Beet green pest #480252 - Ask Extension


Beet green pest #480252

Asked August 22, 2018, 6:44 PM EDT

Some pest came in last night and cut the stems of my young, 1 inch to 3 inch, beet greens. It looks like nothing was eaten, just some teenage pests doing damage in the neighborhood. Some were cut at the soil level, but others were cut 1 inch above the soil line. I just got rid of 5 tomato plants because a friend said I had thrips on them. A connection?

Multnomah County Oregon

Expert Response

Thank you for your question,

Most likely, the pest in question is a type of cutworm; perhaps sugar beet cutworm.

The larvae are called cutworms because they cut down young plants as they feed on stems at or below the soil surface.

  • The adults are night-flying moths and do not cause damage.
  • There are also species of climbing cutworms that move up plants and feed on foliage, buds and shoots.
  • Cutworms attack a variety of plants like asparagus, bean, cabbage and other crucifers, carrot, celery, corn, lettuce, pea, pepper, potato and tomato.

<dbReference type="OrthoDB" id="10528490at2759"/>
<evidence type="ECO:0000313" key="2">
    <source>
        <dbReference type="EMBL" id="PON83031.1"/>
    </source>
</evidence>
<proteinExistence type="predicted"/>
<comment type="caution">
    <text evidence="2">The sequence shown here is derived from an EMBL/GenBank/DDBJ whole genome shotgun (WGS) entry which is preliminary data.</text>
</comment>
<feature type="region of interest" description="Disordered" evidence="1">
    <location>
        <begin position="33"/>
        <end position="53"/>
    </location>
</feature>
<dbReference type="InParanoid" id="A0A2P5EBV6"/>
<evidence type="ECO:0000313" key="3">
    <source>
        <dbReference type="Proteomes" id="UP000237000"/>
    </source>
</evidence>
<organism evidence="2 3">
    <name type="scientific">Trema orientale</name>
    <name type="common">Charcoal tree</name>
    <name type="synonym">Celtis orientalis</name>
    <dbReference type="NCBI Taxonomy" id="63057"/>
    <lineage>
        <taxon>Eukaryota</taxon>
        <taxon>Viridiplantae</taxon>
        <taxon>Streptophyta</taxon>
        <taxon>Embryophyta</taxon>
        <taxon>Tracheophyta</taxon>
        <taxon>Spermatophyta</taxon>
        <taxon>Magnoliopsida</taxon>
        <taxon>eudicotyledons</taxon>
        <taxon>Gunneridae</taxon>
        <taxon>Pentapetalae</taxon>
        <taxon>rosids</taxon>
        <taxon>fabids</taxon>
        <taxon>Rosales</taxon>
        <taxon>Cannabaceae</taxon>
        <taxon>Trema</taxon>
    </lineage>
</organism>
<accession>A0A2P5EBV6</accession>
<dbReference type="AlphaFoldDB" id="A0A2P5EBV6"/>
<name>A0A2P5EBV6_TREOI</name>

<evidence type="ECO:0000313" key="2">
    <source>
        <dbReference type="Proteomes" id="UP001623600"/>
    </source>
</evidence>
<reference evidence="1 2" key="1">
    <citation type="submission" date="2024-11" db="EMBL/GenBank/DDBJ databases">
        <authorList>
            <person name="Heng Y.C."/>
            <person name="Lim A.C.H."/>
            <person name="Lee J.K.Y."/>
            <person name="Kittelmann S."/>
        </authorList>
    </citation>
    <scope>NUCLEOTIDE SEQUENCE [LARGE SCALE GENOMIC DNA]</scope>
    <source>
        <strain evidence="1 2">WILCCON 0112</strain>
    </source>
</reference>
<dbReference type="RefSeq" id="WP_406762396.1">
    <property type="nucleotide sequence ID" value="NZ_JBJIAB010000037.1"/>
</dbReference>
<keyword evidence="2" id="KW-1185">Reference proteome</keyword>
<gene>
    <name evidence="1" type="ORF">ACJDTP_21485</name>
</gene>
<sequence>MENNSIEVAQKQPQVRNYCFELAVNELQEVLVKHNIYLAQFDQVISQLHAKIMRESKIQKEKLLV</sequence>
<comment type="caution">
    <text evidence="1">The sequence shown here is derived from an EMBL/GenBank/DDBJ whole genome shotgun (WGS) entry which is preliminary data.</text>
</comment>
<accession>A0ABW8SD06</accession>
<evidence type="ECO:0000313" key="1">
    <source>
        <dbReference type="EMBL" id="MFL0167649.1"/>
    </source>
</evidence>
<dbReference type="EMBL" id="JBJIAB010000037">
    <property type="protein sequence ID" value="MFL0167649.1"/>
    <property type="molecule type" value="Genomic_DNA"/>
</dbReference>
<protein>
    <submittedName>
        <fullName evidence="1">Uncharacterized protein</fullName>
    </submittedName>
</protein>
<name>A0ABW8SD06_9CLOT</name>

Thrips on tomato plants have no connection with cut stems of your beets. Tomato plants can tolerate some thrips injury, unless viruses were transmitted to the plant, by the insect vector.

I iope this helps, 

Jaime Pinero Replied August 23, 2018, 3:17 PM EDT
If it is cutworm, how do I deal with it? Find it in the night and destroy it?  I went out 3 times last night and only saw little slugs, which I don't think cut stems without eating the leaves.  I saw no cutworm.  Also, it looks like thrip damage to some of my beet leaves.  Do you have a low toxic remedy?
The Question Asker Replied August 23, 2018, 3:28 PM EDT
As Dr. Pinero indicated, the cutworm larvae live underground, and only come up to eat the plants at night. Our insect control guide for these follows, with treatment options. However, the chemical products are not available to home gardeners. Both of the Bacillus Thuringiensis varieties are available commercially. Here is the page:

Thrips do not do any harm to beet leaves, so you don't need to control them.
Kristena LaMar Replied August 28, 2018, 2:19 PM EDT

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